It was early last year when we first introduced you to the Italian brand, Chotovelli & Figli. Â While that last watch was firmly in the world of the automotive, todayâ€™s watch takes us up into the skies. Â In some ways, itâ€™s continuing a theme Iâ€™ve noticed in watches crossing my desk lately – aviation seems to be a popular segment as of late. Â And, of course, the Chotovelli Flieger furthers that supposition.
Right off the bat, theÂ Chotovelli Flieger should feel instantly familiar. Â Youâ€™ve got the handset shape that we would expect, and youâ€™ve got the inner hours track marked out as well, and you have a crisp, high-contrast white-on-black color scheme. Â There is no dotted triangle up at 12 oâ€™clock, but Iâ€™m still comfortable referring to this as a flieger.
One of the first things I noted about theÂ Chotovelli Flieger when I got them in was something not readily apparent from the photos I had first seen of them. Â These dials actually have a bit of a layering to them. Â The central hours track is printed on the dial, but the numerals are raised up, and then outer minutes ring is of a separate piece as well. Â We normally donâ€™t see this sort of dimensionality to a pilot watch, so this was a tidy change of pace.
Also changed up on theÂ Chotovelli Flieger is the crown. Â You might expect a larger diamond crown here, but instead, youâ€™ve got a simple round one, albeit one with a groove cut into it with a red line that picks up the red on the tip of the seconds hand. Â It does protrude a bit, but it wasnâ€™t anything I had a problem with it digging into my wrist. Â Which is surprising, as the diameter spec for the watch is 44mm.
Perhaps itâ€™s because theÂ Chotovelli Flieger is a relatively thin watch (at 12mm), with a tapered profile from front to back. Â I like that the brand has done that. Â Along with giving that profile a different look, itâ€™s also an embracing of the fact that itâ€™s not some massive mechanical movement inside. Â Here, weâ€™ve got the Seiko VH31A quartz movement (which brings a sweeping seconds hand to the party).
That movement is actually the reason for the one design question I had around theÂ Chotovelli Flieger – the handset. Â To my eye, they just look a bit too small for the watch. Â Itâ€™s not something that impacts reading the time, theyâ€™re just not as large as I think would look appropriate for the watch. Â When I spoke to the brand about this, they did admit they were smaller than they might prefer as well. Â However, as this is the first time using this particular movement, they did not want to risk overburdening the drivetrain, nor run the risk a hit to the watch causing it to come off of the spindle. Â The good news here is that they are eying increasing the size in a future revision, so weâ€™ll see what comes down the road.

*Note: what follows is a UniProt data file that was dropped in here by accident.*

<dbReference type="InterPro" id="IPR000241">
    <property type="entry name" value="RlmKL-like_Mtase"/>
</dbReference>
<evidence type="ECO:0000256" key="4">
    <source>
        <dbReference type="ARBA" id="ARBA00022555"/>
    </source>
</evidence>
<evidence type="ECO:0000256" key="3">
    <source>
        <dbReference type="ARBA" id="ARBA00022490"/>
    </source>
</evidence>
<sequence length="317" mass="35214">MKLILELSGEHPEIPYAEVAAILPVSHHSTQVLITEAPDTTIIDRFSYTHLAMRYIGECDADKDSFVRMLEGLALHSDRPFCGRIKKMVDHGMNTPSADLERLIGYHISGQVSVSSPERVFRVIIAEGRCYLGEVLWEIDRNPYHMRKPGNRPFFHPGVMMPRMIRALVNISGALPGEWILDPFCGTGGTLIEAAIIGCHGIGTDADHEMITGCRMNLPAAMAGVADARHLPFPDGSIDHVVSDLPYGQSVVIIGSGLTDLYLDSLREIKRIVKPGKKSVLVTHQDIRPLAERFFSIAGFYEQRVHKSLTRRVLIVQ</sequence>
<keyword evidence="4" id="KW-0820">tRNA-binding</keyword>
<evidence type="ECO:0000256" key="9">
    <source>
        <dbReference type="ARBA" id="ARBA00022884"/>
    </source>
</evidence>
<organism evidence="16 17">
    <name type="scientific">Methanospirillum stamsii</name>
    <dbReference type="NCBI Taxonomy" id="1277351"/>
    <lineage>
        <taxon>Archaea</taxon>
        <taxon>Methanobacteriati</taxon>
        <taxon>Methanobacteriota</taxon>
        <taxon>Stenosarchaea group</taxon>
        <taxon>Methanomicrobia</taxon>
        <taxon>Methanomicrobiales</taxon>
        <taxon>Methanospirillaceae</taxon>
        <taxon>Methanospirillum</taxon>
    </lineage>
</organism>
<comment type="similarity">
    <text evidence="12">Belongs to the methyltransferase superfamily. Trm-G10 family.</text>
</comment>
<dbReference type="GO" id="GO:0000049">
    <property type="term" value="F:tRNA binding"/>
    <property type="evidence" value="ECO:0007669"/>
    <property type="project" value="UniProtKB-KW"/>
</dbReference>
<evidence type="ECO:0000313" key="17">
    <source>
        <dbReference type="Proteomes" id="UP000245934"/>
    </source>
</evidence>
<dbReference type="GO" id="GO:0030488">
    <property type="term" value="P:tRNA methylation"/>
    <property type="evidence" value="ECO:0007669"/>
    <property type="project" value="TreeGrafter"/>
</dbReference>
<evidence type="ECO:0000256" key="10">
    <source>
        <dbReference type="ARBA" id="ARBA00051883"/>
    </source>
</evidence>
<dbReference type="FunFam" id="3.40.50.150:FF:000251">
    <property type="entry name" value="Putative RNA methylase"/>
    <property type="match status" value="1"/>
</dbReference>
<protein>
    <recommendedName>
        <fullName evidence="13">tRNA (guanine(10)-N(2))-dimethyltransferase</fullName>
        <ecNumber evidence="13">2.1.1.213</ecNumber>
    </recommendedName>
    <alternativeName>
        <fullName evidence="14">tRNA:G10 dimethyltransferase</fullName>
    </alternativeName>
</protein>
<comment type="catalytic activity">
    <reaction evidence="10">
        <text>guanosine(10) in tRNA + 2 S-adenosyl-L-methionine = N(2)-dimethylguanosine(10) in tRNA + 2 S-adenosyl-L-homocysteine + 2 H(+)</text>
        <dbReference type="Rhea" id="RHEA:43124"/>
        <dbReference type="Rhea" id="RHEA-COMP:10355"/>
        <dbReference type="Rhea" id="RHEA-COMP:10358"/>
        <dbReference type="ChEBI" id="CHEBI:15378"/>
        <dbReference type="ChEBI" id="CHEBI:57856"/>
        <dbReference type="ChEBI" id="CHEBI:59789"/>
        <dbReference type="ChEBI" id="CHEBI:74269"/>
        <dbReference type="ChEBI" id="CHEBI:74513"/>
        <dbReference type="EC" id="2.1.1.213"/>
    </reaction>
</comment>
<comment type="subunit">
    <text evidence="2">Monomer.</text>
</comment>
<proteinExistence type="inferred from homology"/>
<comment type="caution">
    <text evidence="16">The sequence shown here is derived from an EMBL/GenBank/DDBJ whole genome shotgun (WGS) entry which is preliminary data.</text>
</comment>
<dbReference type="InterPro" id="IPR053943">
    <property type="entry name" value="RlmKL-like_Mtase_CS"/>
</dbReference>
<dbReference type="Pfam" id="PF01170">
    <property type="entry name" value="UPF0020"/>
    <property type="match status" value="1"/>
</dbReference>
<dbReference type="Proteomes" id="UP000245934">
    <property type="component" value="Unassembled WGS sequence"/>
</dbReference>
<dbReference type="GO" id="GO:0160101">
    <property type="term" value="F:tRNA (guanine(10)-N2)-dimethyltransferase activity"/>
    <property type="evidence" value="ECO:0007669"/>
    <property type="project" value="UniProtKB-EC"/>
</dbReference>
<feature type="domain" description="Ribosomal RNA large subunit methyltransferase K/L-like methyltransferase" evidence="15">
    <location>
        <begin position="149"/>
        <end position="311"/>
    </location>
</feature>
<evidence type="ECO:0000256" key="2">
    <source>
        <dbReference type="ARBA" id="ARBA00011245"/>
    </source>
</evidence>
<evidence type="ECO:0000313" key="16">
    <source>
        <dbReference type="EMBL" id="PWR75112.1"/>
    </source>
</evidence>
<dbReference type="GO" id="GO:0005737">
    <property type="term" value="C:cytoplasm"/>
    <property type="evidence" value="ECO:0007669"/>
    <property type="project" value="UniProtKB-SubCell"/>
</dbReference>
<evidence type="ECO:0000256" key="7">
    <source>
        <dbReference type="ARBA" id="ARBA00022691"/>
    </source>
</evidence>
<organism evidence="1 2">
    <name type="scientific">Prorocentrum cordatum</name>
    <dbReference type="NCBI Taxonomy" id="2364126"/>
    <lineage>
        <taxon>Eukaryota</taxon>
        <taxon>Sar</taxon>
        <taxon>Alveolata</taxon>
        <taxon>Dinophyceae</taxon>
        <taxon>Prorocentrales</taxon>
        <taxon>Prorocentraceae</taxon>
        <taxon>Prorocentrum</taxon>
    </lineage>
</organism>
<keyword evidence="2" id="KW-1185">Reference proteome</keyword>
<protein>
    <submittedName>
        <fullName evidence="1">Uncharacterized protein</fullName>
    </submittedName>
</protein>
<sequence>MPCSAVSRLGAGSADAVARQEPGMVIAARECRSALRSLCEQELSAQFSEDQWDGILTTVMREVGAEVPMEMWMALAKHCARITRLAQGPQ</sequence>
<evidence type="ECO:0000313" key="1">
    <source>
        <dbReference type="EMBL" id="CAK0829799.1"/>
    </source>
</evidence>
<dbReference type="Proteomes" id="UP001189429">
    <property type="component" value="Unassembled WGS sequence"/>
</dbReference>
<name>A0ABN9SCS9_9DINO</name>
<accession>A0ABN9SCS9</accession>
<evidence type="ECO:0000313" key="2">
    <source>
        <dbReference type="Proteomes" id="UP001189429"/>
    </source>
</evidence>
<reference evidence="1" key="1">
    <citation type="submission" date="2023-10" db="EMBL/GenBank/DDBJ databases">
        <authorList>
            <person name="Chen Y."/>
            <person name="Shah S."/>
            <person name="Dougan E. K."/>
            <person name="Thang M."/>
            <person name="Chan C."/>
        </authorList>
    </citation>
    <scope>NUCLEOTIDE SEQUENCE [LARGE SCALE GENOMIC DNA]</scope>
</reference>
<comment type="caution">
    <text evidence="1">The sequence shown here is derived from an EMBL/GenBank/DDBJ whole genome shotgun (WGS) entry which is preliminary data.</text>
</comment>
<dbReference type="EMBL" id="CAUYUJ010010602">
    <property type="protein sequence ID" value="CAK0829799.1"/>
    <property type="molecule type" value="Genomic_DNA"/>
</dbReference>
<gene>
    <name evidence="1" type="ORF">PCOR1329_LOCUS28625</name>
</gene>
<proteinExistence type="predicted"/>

For our review, we were sent two versions of theÂ Chotovelli Flieger to have a look at – one in a blasted finish on a brown strap, and a black PVD version on a black strap. Â The straps have a nice soft touch to them, being made of calf leather, and have an almost sueded feel to them. Â I did notice some squeaking from the strap, which seems to be due to the edge finishing. Â Surprisingly, it was not from the lugs, but actually from the buckle end of things, a first for me.
Iâ€™ve worn both versions, on and off, to the office, around the house, and just in general, everyday life. Â As you would expect from a slim quartz watch, theÂ Chotovelli Flieger does not weigh down the wrist, and slides out easily from under a cuff when you need to check the time. Â As I mentioned in passing earlier, reading the time on the watch is quick and easy to do (even with the smaller handset). Â While the styling is instantly recognizable (for those into watches, I suppose), itâ€™s what I would call an understated interpretation, meaning that the watch would fit in just about any setting short of a suit.
TheÂ Chotovelli Flieger is taking a different route to getting on your wrist, as well. Â At least, that is, from an established brand. Â You see, the watches are going to be available via Kickstarter. Â While the MSRP of theÂ Chotovelli Flieger is expected to be $180, youâ€™ll be able to pick one up via the project for just $103 (super early bird; 300 backers) orÂ $125. Â And while it is a KS project, the brand is not expecting to be varying things from what you see here in this review. Â Theyâ€™ve got all the components on-hand, itâ€™s just a matter of building them up for you, their new customers. Â Watch snobs might turn their nose up at quartz, but there is certainly a time and place for those movements. Â And when it comes to a tidily built everyday sort of a watch, itâ€™s in a good home. Â Be sure to let us know if you pick one up when the Kickstarter launches later this week, as well as what your favorite Flieger-Style watches are.Â chotovelli.com
UPDATE: Â The Kickstarter Is live
- Brand & Model: Chotovelli Flieger
- Price: $180 (MSRP) / $99 (Kickstarter pricing)
- Who we think it might be for: You want an understated Flieger interpretation that can be picked up at any time, ready to go
- Would I buy one for myself based on what Iâ€™ve seen?Â Probably not – just not my particular style
- If I could make one design suggestion, it would be: After the hand size adjustment, Iâ€™d say shrinking the overall diameter a bit would be nice
- What spoke to me the most about this watch: It ended up being the multi-layered dial
- 44 diameters
- 12 mm thickness
- Stainless steel316 l
- Seiko Cal. VH31A Â Analog quartz
- 2 jewels, sweepsecond.
- 10-1/2”’ / 4.15 mm
- Manufactured in Japan
- Italian calf leather strap
- Hardened mineral glass
- Layered dial, applied numerals luminous
- WR: Â 50m /5atm /170ft